"Slowride....take it easy!"
I'm sorry, I just had to get that out of the way. Every time I look at Building a Building, I can't help but think of that little lyrical gem. It's one of classic rock's best lines, and it also describes the philosophy of Seventies rock, doesn't it? You bet. And, in a weird way, it really describes Slowride's new album. This Dallas band really doesn't mince words when it comes to their rock and roll attack, yet they're extremely cool about the whole affair.
At first, you could be easily deceived into thinking that these guys had mellowed out, because the short album opener, "Solitary Man," is a acoustic country-like number, but it quickly gives into the brutal hard-rockin' "Smoke Cigarettes," and that brutal onslaught never stops. Sure, they occasionally get a little bit mellow on songs like "Sacrifice vs. Apathy" and "Quitting Again," but those moments are few and far between, and though they're both excellent numbers, it's the things between the few and far between that really makes Building a Building an utterly wonderful album. In order to comprehend what makes Building a Building special, you need to understand where Slowride come from.
Texas is a big state. No, really, it is a HUGE state. If you've never experienced the pleasure of driving across Texas, then you can neither appreciate nor understand the serious of that first sentence. Coming from Texas, it's obvious that Slowride understand and appreciate the vastness of their homeland, because their album is, at the end of the day, pure Texas. Only a band who has travelled across this great land could really reproduce the feeling of driving west of Dallas on I-20 or South to Austin on I-35--places where there's a whole lot of nothing but flatness and big sky.
Though their sound owes to punk, it's firmly rooted in classic, modern and road-trip worthy ROCK MUSIC. Did they set out to make a record for Texas road-trips? I do wonder about that, because every time I listen to it, I'm on the highway, I'm about to be on the highway, or I'm wishing I was on the highway. I mean, "Panther 1" and "Building a Building" make me want to put the pedal to the metal, and really don't seem appropriate for idle, inactive listening.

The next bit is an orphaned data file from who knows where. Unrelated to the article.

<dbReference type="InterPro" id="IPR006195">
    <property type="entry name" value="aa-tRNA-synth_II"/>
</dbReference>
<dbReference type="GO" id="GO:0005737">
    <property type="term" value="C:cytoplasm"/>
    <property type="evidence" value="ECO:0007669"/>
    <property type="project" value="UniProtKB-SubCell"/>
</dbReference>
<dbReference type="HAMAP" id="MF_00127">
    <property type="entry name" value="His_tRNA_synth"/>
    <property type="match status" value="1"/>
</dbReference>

Like their rock neighbors Centro-matic--whose producer, Matt Pence, produced Building a Building--they understand that there's nothing better in life than listening to fuzzy, kinda stoned rock music on the car stereo. Sure, some folk might be snarky about it and say that Slowride sound an awful lot like Stone Temple Pilots or Foo Fighters, but let's not forget that both bands had some really great moments in their day.
So for your next road trip, you really should seek out Building a Building; pop it in your stereo and you'll be glad you did. The road will seem shorter, your driving will be faster, and if you're with friends, you're guaranteed a good time. Slowride have broken out of the emo pigeonhole and have made a hard-rock record that's totally wonderful.